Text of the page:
Flowers aren’t for everyone: showing appreciation for your volunteers

chloe-williamsPart of NCVO’s International Volunteer Managers Day 2015 series.

Chloe Williams is a local fundraising manager for Cancer Research UK. Her role includes supporting volunteer fundraisers in Kent and overseas. Chloe is also a volunteer with the Scout Association.

Volunteer managers are vital in keeping volunteers motivated, supported and engaged. One key way they do this is by recognising just how much their hard work, time and skills are valued and appreciated.

Sometimes, on birthdays or at Christmas, you open a present and have to practice your ’that’s exactly what I wanted!’ face, when it’s exactly what you didn’t want. It makes you question how much thought they actually put into choosing the present – do they know you at all? Cliché as it sounds, it really is the thought that counts, and thanking a volunteer is no exception.

Our volunteers give up their evenings and weekends, their holidays and their time with loved ones to help us raise money and awareness to ultimately beat cancer sooner. The very least we can do is make sure that when we say thank you, we say it in the right way.

The skill lies in remembering that what works for one volunteer doesn’t always work for another. While some supporters would value more public recognition or a call from a senior staff member, others simply appreciate cake and coffee with you or a no-fuss, no-frills thank you. When we say thank you in the wrong way, it can be worse than not saying thank you at all.

Getting it wrong

One of my very first experiences of trying to say thank you to a supporter fell totally flat on its face because I didn’t understand what was important to her. I’d realised pretty quickly that this was someone who had quietly gone out of her way to be a great fundraiser and, in my eyes, wasn’t getting enough recognition for what she was achieving.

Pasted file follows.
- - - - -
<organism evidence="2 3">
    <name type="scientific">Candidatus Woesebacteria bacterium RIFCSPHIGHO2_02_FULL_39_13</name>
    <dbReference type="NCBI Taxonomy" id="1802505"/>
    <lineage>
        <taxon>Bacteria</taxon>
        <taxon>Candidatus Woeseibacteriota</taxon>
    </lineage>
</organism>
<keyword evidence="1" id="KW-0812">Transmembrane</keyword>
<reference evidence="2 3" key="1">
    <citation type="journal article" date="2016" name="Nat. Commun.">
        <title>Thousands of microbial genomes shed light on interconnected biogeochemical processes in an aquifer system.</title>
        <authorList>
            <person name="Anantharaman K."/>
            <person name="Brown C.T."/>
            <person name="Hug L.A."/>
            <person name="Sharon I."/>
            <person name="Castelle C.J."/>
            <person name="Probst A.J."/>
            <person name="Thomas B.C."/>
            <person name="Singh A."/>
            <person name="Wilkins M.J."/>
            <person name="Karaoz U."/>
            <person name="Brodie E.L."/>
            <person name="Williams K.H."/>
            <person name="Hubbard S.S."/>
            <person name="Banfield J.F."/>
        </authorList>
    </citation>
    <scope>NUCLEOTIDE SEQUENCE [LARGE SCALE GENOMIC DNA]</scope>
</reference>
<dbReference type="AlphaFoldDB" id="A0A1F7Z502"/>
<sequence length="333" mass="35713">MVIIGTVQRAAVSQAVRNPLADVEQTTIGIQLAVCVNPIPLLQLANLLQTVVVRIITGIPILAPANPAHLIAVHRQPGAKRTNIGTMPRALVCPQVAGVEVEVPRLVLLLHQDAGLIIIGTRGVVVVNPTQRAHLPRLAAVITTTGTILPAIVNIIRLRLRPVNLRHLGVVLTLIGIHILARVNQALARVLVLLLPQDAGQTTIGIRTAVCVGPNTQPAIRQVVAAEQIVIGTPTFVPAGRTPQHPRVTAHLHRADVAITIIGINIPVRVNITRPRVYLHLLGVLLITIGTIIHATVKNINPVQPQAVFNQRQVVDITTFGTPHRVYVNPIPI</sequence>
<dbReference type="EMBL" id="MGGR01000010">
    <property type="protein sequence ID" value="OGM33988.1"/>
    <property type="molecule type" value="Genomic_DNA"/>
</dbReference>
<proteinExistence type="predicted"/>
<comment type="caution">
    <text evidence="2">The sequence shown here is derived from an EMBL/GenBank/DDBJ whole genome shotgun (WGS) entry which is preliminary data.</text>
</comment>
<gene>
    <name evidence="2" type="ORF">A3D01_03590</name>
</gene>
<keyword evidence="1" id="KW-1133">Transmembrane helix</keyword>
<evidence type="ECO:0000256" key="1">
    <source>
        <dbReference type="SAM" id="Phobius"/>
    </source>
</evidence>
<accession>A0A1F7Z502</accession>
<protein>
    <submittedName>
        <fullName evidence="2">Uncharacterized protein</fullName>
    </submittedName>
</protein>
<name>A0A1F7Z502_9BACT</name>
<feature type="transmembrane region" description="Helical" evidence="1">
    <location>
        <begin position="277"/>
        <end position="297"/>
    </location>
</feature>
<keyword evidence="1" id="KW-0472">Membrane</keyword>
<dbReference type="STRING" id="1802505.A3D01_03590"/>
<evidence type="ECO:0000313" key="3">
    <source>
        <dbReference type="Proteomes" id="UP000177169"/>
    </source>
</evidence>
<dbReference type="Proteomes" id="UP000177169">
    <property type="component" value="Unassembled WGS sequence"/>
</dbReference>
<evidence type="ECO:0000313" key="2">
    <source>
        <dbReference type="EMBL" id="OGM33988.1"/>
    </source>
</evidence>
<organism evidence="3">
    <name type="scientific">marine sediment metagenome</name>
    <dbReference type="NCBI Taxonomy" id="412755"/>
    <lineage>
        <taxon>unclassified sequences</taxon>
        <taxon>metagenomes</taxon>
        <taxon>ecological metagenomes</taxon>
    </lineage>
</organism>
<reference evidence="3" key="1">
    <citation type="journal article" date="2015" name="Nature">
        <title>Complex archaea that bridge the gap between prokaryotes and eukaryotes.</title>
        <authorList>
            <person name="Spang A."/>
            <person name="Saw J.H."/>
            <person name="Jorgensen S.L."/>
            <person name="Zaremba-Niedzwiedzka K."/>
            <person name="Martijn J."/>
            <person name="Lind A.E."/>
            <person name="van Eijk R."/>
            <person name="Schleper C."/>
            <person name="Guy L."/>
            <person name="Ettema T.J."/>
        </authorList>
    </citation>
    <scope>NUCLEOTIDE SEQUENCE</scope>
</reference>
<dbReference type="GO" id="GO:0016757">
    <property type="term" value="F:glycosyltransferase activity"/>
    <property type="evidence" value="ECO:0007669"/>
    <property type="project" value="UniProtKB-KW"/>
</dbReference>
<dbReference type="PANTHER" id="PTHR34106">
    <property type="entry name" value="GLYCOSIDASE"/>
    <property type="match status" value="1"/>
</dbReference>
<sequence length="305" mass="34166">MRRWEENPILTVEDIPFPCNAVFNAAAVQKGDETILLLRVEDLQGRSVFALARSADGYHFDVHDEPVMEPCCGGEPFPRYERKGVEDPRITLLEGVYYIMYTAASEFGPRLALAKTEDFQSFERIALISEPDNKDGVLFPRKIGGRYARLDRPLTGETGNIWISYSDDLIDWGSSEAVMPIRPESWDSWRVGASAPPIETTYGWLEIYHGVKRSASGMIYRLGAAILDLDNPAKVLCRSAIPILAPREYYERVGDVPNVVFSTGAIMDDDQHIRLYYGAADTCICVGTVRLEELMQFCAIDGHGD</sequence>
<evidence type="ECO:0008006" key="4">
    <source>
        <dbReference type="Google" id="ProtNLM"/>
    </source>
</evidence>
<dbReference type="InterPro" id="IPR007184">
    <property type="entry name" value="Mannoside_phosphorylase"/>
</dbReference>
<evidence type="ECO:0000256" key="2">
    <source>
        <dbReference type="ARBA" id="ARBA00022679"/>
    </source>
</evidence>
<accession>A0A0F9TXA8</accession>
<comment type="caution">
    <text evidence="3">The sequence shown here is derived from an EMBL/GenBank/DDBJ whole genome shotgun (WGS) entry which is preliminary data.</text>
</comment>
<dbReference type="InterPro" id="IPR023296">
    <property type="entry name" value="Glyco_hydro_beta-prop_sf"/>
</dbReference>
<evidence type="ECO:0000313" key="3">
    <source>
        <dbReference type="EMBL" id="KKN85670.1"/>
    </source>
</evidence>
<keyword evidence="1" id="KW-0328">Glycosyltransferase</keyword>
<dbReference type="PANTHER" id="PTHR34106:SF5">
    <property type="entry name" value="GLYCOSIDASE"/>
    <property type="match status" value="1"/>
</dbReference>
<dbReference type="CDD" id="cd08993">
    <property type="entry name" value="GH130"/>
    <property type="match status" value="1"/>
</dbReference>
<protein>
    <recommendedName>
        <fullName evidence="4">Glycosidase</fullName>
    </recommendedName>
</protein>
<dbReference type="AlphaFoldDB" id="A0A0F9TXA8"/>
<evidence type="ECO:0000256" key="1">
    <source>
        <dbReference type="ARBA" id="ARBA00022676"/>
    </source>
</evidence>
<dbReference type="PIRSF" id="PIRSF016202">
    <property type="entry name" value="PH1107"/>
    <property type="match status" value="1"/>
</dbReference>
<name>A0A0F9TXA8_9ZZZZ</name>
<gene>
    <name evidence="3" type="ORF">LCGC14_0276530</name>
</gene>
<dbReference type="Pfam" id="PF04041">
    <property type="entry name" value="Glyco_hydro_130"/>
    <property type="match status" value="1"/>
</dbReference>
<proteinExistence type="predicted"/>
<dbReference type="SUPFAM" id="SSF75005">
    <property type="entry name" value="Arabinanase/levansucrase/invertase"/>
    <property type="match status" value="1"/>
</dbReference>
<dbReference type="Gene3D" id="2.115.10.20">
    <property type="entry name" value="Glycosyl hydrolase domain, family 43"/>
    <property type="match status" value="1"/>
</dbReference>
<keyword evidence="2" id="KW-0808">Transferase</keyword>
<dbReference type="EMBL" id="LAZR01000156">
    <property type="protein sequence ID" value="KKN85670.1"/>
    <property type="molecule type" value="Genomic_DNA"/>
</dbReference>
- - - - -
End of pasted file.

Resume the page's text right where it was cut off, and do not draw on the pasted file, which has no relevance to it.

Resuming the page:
I knew that I wanted to say thank you to show how much I appreciated what she did for CRUK, so I presented her with a lovely bunch of flowers in front of 400 men and gave a speech about how amazing she was. The look of embarrassment on her face as she walked on stage to collect her flowers is etched in my mind.

How do you get it right?

Thanking our supporters is vital to ensuring our long lasting, and beneficial relationships. So how do you get it right?

  • There’s no rush! – Make sure your thank you is planned and executed well.
  • One size doesn’t fit all – Get to know your volunteer and make your thank you bespoke.
  • Why? – Think about what motivates your volunteer to support CRUK and how that will shape the way in which you say thank you.
  • Where? – Make sure you say thank you in the right place. Is it a quiet thank you or would an acknowledgement in front of friends be more welcomed? Do they want a success shared publically or is that not important to them?
  • Is it appropriate? – Think about what the volunteer has done for the charity and what sort of person they are to ensure that your thank you mirrors this. It’s no good inviting someone to a posh lunch if they would feel out of place.
  • What will they think? – Spending money on a thank you might not be well received by some. Think about whether a unique, personal gift might be better received than something more expensive.

Taking my own advice

What happened to that supporter who got the flowers? The following year, I listened, understood what she wanted to achieve for CRUK and secured some funding to help her realise her ambitions. She saw that CRUK believed in her and felt appreciated through the extra time and money we had invested into her event. As a result she felt valued, I have a great relationship with her and she has raised an additional £10,000! Saying thank you to our volunteers really can help support them to beat cancer sooner, we just need to do it in the right way.

Guidance and resources

NCVO has resources to help you say thank you to your volunteers. You can download the NCVO Quick Guide to Thanking Volunteers and read guidance on how reward and recognition can help you retain your volunteers.


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